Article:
Weather: Calm wind and a high in the mid-80s. There is a small chance of rain tonight.
Alternate-side parking: In effect until July 4.
New York City’s celebration of Pride Month crescendos this week, just in time for the 50th anniversary on Friday of the uprising at the Stonewall Inn, a pivotal movement for the modern gay rights movement.
The milestone has brought with it the WorldPride festival, a global event that organizers expect to bring millions of people to the city in June.
WorldPride’s opening ceremony is Wednesday, and its closing events are Sunday.
[Learn more about WorldPride, L.G.B.T.Q. news and history.]
Here is a guide to some of The Times’s coverage:
The Pride March: Staring at noon on Sunday, a two-mile march with thumping music, costumed dancers, politicians and floats will commence in Manhattan. It starts on Fifth Avenue by 26th Street, goes in front of the Stonewall Inn, turns north onto Seventh Avenue and ends by 23rd Street.
A competing procession, the Queer Liberation March and Rally, is being staged in the borough by people who say the other procession is too corporate and no longer speaks to the urgent needs of lesbian, gay, bisexual and transgender people.
[There are rival pride parades; one does not have corporate sponsors.]
Take a guided walking tour: The Times’s Pierre-Antoine Louis, a lifelong New Yorker, narrates this tour. It includes the poet Langston Hughes’s home, the Leslie-Lohman Museum for Gay and Lesbian Art, and the first home for homeless transgender youth, on East Second Street.
[The tour of 11 landmarks in Gay New York.]
How to survive Pride in New York: Plan ahead when it comes to transportation. If the subways are packed, try the PATH train, which can take you from Christopher Street to 33rd Street in Manhattan. If the main events are too crowded for your liking, consider a breezy ferry ride to Staten Island to the Alice Austen House.
You’ll also notice there are a dearth of clean public restrooms in the city. Try the ones at Bryant Park. The restrooms at Starbucks are also widely available.
[Tips on how to get around New York.]
Before Stonewall: In 1959, there was an uprising at Cooper Donuts in Los Angeles, where the crowd “pelted the officers with coffee, doughnuts, trash and utensils.” In 1961, the trial of Maxine Doyle Perkins began to chip away at North Carolina’s anti-gay laws. Gay protesters in 1966 held a “sip-in” at a Greenwich Village bar that refused to serve gay customers
[Learn about some of the early milestones.]
Pride Prom: This month in Bushwick, the dating app Hinge hosted a prom. The event was a chance to relive a possibly painful moment of self-suppression, said Hinge’s founder and chief executive, Justin McLeod. So “we felt it would be cool to create a prom where everyone feels welcome and can show up and be totally themselves,” he added.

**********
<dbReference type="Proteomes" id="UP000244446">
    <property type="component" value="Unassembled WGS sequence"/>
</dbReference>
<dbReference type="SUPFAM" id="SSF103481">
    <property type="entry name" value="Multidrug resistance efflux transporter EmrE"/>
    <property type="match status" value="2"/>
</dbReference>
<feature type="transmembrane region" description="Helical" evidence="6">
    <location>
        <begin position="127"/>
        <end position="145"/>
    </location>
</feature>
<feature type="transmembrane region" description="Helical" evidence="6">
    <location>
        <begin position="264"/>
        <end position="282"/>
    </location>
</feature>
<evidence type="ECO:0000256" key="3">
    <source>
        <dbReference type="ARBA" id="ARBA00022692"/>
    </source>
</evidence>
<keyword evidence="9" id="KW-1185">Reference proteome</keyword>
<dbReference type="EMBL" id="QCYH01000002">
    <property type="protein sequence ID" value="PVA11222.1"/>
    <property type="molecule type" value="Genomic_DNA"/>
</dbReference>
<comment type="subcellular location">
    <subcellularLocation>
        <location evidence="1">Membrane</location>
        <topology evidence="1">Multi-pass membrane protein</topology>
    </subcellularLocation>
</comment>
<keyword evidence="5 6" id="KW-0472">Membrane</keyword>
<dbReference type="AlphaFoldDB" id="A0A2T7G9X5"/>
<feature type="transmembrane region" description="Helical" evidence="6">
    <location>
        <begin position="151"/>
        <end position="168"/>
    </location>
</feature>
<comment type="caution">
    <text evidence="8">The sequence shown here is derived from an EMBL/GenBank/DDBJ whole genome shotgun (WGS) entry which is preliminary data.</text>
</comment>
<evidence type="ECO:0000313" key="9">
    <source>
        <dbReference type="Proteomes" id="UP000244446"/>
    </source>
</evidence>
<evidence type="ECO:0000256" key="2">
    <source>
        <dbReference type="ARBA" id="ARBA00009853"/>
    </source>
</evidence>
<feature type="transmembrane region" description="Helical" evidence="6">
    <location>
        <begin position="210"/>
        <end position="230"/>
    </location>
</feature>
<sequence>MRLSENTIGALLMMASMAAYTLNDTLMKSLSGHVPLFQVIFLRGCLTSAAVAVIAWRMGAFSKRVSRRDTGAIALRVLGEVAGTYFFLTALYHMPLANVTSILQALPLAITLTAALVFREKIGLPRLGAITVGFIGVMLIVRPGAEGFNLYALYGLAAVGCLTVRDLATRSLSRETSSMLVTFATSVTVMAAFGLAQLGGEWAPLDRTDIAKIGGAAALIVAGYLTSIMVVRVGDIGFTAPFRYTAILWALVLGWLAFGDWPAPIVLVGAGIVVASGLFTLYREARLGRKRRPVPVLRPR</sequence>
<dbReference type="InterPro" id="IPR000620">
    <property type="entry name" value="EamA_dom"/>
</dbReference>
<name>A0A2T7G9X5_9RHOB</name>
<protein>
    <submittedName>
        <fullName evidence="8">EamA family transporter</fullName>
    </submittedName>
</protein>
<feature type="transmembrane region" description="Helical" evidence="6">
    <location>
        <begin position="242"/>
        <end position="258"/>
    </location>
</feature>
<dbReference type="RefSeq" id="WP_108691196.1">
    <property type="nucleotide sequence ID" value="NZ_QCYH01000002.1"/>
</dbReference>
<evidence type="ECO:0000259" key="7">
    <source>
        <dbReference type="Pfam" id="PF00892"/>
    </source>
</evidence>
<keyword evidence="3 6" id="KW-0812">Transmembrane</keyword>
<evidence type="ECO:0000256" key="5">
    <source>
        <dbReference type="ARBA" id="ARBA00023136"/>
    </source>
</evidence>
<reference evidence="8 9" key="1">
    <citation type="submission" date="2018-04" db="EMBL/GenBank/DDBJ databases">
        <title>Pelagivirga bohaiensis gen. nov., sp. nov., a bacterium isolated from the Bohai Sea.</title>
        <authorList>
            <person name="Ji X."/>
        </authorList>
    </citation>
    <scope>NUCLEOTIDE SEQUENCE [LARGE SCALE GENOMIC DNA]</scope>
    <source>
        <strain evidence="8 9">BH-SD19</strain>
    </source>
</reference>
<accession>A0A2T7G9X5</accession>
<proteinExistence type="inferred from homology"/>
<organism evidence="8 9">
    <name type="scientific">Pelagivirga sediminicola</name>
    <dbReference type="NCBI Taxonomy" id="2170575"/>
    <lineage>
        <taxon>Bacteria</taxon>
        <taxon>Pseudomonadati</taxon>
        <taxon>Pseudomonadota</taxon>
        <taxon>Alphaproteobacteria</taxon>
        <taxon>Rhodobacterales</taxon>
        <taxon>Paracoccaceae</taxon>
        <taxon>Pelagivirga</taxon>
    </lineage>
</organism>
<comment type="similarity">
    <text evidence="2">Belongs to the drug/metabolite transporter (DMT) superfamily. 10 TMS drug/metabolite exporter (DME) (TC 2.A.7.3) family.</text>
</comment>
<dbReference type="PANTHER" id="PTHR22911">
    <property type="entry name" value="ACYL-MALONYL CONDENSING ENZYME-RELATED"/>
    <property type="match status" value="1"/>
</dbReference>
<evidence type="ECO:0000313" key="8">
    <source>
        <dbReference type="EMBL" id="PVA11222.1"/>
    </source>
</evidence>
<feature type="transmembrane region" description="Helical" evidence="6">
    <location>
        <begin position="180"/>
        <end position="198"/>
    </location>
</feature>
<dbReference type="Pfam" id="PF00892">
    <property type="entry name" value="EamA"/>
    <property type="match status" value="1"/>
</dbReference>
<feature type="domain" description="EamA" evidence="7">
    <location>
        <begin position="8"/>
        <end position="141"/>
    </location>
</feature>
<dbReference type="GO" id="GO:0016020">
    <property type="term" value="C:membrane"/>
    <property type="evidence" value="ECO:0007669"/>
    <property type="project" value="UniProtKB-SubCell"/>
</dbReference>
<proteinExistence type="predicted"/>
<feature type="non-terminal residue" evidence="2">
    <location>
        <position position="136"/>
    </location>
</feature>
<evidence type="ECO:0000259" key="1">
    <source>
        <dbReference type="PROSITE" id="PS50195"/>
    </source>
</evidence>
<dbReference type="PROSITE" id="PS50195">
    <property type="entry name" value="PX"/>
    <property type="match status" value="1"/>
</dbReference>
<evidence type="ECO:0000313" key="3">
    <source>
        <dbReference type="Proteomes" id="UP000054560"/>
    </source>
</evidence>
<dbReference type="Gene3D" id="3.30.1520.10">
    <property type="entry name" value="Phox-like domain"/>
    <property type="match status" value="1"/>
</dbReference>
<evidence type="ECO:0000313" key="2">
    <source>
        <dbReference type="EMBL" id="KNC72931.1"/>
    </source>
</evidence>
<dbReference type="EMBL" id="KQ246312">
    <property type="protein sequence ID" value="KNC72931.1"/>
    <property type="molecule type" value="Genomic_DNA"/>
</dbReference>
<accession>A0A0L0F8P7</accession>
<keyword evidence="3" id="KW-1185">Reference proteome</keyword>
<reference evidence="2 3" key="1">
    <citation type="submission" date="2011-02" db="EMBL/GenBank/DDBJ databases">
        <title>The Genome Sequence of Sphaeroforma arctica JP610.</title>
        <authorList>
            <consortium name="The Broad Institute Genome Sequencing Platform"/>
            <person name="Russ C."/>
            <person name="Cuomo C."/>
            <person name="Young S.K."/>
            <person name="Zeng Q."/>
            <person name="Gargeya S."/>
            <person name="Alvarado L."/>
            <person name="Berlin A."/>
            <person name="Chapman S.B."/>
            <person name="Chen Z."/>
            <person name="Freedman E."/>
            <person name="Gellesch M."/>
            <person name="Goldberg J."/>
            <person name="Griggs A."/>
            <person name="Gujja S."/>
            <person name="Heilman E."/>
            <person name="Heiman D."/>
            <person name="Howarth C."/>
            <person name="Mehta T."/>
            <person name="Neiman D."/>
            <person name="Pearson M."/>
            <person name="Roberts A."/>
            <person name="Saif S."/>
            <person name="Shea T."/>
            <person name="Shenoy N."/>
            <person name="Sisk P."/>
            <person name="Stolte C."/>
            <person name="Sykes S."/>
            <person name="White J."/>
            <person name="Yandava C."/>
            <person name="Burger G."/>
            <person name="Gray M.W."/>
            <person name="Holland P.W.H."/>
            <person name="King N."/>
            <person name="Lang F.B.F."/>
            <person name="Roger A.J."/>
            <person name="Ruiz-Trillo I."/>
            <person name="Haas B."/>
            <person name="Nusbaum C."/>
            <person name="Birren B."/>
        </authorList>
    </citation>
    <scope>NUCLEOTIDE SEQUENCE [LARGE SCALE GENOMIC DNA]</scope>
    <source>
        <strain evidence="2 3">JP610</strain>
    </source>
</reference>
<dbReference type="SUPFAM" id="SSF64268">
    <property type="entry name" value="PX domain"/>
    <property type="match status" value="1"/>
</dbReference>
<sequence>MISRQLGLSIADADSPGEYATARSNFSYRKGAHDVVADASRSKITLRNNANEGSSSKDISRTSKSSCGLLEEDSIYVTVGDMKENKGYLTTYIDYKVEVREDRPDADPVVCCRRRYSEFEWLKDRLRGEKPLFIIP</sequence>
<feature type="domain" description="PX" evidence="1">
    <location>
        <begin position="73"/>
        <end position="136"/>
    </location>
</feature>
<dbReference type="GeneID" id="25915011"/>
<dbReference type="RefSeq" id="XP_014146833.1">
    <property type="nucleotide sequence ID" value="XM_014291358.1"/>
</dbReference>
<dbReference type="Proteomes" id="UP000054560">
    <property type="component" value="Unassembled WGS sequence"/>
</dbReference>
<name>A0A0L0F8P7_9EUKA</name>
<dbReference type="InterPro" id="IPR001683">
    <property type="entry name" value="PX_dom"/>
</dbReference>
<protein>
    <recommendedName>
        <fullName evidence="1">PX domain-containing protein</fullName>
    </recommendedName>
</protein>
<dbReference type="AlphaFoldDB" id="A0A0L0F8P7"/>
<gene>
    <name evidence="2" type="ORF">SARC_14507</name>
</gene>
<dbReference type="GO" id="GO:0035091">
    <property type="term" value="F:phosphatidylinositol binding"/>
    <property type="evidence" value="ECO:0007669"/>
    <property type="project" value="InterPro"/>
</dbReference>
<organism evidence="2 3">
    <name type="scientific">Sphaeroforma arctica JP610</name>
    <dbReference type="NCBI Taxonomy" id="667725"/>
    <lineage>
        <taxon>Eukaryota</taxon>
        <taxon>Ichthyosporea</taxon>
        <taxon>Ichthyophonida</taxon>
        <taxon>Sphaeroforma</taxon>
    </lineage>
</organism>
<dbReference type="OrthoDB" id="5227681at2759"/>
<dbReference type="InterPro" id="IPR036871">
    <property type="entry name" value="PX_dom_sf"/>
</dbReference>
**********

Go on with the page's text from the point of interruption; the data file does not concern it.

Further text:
Voices: Barbara Smith, a black feminist, participated in the first National March on Washington for Lesbian and Gay Rights in 1979. Forty years later, she described her disillusionment. There are “appalling levels of violence” suffered by transgender people and it is “exacerbated by poverty and racism,” she wrote, adding, “Marriage equality and celebrity culture will not solve it.”
Mr. Louis, of The Times, collected comments from our readers about what Pride means to them and what should come next. “Many lamented what they see as the encroachment of corporations into Pride events,” he said. “And others talked about the need for solidarity in the face of continuing battles.”
From The Times
And finally: From the archives
The Times’s Adriana Balsamo writes:
“Youngsters cool off by riding the Water Flume at Astroland, Coney Island,” read the caption that was published with this photo, taken by our photographer Barton Silverman, in June 1976. Pictured, from front to back, are Fatman Ekinci, 5; her brothers, Kris, 7, and Fevzi, 9; and in the background, Lillian Pacheco, 7.
Astroland was first mentioned by The Times on Sept. 13, 1962, when the paper called it “the first major project for frivolous purposes in Coney Island in 25 years.” But in September 2008 the park closed; its owner said the landlord refused to discuss the expiring lease.
“This place lets kids trust their legs, they don’t have to worry about cars, and neighborhoods are getting so rough,” Walter McCoy, a resident of East New York, told The Times. “They’re closing down a legend.”
And Keyira Serrano told the paper that she spent every summer weekend at Astroland. On Astroland’s final day, she said, “we’re going to have all the fun we can, while it lasts.”
It’s Monday — enjoy the ride.
Metropolitan Diary: A fortunate event
I was coming back from a book-signing at the New York Public Library and I was sitting on a bench in the subway station while waiting for the train. I was carrying a signed copy of “The Bad Beginning,” by Lemony Snicket.
A young girl sitting next to me asked me about the book. I explained what the “Series of Unfortunate Events” was. Her brother told her not to bother strangers, but I didn’t mind the questions. The girl reminded me of my younger sister, who was 800 miles away in Chicago.
The train came and the girl took a seat next to me, her brother trailing behind. She kept asking questions about the book and the series, and we had a very pleasant conversation.
As we approached my stop, I did something I hadn’t anticipated. I gave her the book. Just before getting off the train, I handed it to her and said to take good care of it.
She looked stunned. Her brother looked grateful.
— Siri Chilukuri